I think it's useful for everyone to know just how much time/how often you can be breastfeeding in those early days AND that it can sometimes be a struggle.

  18. #18

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    I am a public hospital maternity ward patient, my DH comes to all my midwife appts and ultrasounds, he works at the hospital though, LOL, so sneaks away to be with me even if he is working. I plan on having a drug-free birth (as my last 3 births have been) but we don't do birth classes or BF classes as I dont feel we need them, seeing as this is our 4th bub.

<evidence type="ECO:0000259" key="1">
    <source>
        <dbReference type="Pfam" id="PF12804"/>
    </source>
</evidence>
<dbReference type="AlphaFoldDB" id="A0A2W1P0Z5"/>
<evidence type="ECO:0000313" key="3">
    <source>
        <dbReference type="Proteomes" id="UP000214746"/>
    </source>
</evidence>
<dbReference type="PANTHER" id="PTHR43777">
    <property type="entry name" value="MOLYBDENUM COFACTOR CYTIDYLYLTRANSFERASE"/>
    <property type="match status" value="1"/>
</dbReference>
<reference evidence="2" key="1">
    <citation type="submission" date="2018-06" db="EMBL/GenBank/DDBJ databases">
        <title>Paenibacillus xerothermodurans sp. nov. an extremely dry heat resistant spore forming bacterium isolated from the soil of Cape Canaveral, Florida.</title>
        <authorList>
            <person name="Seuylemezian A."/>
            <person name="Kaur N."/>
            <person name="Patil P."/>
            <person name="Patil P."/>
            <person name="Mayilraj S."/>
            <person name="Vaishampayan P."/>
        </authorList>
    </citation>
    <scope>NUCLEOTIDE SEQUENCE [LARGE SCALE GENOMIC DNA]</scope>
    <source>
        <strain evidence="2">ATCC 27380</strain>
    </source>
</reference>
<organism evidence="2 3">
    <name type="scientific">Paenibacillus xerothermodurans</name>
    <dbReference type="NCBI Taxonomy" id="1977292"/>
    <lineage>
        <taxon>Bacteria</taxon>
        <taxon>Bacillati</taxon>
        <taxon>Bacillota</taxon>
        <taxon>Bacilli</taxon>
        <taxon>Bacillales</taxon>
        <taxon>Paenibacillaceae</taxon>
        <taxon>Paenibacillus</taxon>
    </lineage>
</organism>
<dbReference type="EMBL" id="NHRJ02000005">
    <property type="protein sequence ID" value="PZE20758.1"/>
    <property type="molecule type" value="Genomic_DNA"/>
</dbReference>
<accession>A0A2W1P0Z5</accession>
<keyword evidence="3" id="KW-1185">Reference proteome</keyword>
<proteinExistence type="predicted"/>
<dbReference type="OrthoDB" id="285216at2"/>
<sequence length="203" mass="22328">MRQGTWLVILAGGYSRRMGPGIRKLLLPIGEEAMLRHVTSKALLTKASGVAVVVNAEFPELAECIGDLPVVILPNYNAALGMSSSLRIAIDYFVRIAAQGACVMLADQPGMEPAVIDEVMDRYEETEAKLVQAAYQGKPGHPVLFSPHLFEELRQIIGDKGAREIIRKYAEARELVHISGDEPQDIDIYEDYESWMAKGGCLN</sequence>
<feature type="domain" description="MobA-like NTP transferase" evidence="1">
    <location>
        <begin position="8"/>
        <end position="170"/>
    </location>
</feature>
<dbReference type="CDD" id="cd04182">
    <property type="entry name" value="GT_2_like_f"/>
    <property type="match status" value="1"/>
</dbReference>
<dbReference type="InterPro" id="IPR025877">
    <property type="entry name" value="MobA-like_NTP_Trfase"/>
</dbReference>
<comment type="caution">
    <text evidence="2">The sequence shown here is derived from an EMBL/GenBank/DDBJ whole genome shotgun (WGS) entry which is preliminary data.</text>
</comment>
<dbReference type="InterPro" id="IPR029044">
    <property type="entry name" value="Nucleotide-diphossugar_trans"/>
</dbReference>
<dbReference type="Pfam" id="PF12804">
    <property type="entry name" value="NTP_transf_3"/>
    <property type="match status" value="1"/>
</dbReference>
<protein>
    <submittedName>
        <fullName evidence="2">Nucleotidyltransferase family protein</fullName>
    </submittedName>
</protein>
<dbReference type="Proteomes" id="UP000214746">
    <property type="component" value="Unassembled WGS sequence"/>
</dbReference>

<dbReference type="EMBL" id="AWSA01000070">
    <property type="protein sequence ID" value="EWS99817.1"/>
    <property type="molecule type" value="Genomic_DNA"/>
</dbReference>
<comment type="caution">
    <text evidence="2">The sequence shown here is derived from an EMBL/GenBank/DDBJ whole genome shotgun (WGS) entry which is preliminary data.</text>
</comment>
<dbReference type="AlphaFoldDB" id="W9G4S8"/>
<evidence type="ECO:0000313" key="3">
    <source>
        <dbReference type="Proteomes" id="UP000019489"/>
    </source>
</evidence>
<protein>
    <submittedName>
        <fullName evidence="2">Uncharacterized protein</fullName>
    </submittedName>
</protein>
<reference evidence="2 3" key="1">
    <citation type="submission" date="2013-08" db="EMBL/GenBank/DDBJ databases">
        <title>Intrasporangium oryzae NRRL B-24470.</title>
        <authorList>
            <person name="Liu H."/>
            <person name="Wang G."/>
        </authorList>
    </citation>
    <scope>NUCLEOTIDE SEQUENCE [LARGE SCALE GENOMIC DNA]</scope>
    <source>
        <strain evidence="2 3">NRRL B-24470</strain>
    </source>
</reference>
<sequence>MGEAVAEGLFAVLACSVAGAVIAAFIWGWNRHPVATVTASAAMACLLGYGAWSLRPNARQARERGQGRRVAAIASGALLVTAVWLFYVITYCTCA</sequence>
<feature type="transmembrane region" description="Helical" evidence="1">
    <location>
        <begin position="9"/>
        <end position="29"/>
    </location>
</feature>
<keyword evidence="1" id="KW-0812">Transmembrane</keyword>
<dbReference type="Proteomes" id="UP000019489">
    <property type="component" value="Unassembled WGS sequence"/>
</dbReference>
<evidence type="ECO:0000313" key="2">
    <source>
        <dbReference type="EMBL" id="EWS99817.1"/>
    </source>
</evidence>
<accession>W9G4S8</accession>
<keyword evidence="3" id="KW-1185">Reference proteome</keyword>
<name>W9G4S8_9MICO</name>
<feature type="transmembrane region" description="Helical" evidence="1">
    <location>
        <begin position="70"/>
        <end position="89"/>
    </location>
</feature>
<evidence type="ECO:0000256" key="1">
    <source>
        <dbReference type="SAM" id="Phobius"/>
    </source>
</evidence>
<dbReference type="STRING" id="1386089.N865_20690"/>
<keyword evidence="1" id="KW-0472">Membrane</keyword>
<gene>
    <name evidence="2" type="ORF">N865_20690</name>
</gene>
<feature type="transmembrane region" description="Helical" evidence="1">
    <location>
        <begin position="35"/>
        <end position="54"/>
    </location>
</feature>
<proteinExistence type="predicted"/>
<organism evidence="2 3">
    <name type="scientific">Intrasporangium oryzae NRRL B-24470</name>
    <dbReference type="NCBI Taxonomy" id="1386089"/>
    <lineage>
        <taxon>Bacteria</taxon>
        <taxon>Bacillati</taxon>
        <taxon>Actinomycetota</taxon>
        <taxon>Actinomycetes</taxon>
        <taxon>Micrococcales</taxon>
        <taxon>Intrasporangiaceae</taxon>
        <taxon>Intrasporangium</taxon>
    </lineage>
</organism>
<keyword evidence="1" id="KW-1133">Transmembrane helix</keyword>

It is a very personal decision for the mum and the dad as to how much dad will be involved in all the appt's etc. Some men feel uncomfortable taking part and some women actually don't want the men around. I also think it would be very hard for some dads to get out of work too attend appt's, my DH saved a couple weeks of his holiday leave from last year to take when the baby is born as we wouldn't be able to afford for him to have time off without holiday pay.

    Different strokes for different folks.